Internet (“Net”) Addiction

There is, as yet, no scientific or clinical consensus internationally as to whether a diagnostic classification of Internet Addiction is fully justified. One area of contention is whether use of the internet per se can be addictive or whether it is simply the medium through which people access potentially addictive experiences like gambling, pornography, gaming or social networking.

Increasing numbers of people seeking treatment for Internet Addiction

In any event, as the use of the internet now features heavily in daily life, increasing numbers of people have reported problems with their net-based behaviour. Research across the globe into such matters has accordingly gathered pace and the suffering evidently experienced by some internet users has created a demand for treatment interventions specific to Internet Addiction.

Internet Addiction’s similarities with Substance Addictions

Researchers generally agree that Internet Addiction has striking similarities with addiction to substances. They highlight characteristics of addiction such as:

  • A preoccupation with being on-line so that it comes to dominate a person’s thinking around the clock
  • An increasing amount of time spent on internet-based activity to the exclusion of other interests, with a tendency to stay on line longer than was intended, even to the point of neglecting personal needs. Consequential social disconnection and isolation
  • An impulse to escape from everyday reality or to seek relief from distress
  • An increase in tolerance as activity has to increase in order to get the same effect that was originally experienced
  • Withdrawal symptoms experienced when access is somehow inhibited. The intense discomfort suffered is mostly mood related but may even include physical symptoms
  • Interpersonal conflict occurs in relation to other people who are close, putting these relationships at risk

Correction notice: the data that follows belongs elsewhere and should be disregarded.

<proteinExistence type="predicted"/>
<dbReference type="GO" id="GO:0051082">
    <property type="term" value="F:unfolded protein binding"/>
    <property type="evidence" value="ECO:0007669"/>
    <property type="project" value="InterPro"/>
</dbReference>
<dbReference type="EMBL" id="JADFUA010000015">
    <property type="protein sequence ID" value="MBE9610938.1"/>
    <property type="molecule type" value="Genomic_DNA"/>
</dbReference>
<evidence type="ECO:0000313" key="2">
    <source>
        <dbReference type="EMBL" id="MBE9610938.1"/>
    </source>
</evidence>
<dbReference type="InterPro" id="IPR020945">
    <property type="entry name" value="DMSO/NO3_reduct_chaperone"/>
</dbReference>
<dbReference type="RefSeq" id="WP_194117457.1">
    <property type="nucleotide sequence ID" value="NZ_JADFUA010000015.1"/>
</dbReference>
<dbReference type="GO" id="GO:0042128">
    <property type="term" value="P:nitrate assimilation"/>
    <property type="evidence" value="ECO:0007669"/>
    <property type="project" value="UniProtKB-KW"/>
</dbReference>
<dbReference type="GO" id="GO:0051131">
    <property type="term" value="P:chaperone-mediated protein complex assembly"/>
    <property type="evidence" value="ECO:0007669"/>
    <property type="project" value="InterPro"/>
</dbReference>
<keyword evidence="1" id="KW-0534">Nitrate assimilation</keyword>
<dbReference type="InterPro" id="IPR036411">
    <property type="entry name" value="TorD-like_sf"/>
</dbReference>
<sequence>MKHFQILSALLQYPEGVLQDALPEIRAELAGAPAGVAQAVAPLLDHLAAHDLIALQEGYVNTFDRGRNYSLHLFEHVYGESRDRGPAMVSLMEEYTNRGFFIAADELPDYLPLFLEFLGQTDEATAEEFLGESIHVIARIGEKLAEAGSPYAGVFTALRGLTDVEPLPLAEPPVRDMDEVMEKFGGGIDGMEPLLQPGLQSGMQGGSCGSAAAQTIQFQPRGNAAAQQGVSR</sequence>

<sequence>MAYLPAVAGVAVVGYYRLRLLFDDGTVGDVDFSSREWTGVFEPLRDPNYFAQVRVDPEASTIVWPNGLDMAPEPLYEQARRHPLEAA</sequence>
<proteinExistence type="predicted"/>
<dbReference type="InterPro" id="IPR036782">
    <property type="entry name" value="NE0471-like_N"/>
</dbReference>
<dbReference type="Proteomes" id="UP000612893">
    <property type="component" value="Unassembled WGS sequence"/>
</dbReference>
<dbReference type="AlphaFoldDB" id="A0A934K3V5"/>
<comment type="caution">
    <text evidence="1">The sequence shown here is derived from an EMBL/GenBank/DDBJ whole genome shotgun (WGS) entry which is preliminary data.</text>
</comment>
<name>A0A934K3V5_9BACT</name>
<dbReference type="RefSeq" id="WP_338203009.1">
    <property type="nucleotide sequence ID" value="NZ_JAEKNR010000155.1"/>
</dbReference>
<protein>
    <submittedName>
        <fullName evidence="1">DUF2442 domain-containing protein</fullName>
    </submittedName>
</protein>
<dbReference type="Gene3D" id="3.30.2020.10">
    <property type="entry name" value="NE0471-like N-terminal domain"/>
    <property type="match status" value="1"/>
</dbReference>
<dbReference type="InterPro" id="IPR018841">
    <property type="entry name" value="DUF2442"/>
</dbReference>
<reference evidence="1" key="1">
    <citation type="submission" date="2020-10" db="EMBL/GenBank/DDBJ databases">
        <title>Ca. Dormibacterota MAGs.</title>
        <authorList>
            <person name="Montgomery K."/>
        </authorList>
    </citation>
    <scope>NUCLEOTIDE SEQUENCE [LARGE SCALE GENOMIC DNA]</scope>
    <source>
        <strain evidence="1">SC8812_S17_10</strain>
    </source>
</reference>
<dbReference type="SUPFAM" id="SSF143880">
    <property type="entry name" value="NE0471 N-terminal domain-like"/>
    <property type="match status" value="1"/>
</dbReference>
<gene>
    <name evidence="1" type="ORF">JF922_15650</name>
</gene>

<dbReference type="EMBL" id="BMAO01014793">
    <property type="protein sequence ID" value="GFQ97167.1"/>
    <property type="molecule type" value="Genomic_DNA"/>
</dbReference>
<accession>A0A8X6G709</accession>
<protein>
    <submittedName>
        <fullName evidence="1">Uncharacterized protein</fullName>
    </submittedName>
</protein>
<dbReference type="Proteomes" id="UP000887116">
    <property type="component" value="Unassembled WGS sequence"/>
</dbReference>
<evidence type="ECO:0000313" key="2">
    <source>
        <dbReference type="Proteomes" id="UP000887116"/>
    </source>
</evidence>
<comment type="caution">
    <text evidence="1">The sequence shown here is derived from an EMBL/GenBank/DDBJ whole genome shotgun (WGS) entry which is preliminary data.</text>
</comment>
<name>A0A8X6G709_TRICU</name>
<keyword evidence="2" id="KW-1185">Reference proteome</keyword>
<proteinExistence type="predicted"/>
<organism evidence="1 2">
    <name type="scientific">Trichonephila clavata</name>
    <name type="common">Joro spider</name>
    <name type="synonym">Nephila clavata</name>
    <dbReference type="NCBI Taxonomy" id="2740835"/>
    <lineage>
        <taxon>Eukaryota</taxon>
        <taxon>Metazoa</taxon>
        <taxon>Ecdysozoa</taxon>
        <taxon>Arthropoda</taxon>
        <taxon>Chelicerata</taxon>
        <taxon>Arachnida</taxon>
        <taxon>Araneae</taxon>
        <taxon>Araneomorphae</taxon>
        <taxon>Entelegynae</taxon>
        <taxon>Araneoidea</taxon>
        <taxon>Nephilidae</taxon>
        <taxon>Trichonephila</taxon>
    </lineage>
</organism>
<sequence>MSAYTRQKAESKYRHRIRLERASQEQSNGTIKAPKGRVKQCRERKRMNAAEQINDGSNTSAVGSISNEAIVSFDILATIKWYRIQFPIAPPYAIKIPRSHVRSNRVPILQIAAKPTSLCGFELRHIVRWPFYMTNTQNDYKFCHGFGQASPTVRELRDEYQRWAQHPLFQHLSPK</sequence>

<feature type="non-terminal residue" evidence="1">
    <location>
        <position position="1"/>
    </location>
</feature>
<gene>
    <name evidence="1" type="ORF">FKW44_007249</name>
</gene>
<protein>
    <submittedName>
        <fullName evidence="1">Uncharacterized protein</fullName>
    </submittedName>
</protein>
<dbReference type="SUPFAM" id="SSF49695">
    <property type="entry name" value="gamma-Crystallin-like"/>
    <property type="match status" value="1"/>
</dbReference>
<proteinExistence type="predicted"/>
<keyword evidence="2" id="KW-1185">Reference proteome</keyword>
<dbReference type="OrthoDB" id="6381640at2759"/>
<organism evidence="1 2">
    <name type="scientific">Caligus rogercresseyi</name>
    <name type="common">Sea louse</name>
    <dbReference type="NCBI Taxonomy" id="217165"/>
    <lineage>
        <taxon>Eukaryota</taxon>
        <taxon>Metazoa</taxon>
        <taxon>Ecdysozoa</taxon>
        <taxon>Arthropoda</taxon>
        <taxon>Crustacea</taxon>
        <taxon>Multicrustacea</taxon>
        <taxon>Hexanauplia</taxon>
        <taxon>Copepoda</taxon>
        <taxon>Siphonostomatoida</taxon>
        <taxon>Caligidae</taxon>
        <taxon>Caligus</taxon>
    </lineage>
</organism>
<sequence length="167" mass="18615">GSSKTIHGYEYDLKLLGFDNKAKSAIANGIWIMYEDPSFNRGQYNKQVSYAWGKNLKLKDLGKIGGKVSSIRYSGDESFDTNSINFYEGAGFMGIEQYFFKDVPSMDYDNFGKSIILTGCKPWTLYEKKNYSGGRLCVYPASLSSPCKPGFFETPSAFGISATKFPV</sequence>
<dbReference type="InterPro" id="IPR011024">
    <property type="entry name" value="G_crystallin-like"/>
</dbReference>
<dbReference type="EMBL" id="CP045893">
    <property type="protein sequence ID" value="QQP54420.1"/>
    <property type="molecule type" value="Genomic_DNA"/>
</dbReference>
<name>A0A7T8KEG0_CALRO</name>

• Secrecy and dishonesty about the nature and extent of the internet activity
  • A very real risk of relapse after a period of abstinence or reduced use

Electronic devices enable the addiction

Through facilitating instant access to the internet, electronic devices become a critical component of the addictive behaviour and a powerful attachment may be formed to them so that their absence, even for short periods, sufficiently unsettles users to indicate a withdrawal process.

The question of abstinence in treatment for Internet Addiction

Because use of the internet is now so integral to everyday life, the aim of treatment interventions for internet-based addiction is not for the achievement of total abstinence from all on-line activity. Nonetheless, a period of abstinence does help to reveal the severity of the addiction and provides the opportunity to re-set the user’s relationship with the internet.

It may well be necessary to maintain abstinence from the area of the internet that is most implicated in addictive behaviour, such as sites for pornography, gambling, gaming or social networking. With the right support, the person can then develop a healthier approach to on-line activity in general.

Some people may find that to do so, a residential treatment setting offers a controlled environment where abstinence and/or managed use of internet activity can be productively trialled.

Clinically Reviewed By

Dr. Victor Leroy

Dr. Victor Leroy, a psychiatrist with specialised training in addiction psychiatry from Lausanne University Hospital, combines medical expertise with a passion for systemic psychotherapy. He has worked at length in both the public and private sector, utilising a combination of patient-centered approaches to support them and their loved ones in recovery. A member of AVMCA and COROMA, he consults in French, English, German, and Italian, focusing on integrated care for addiction medicine.

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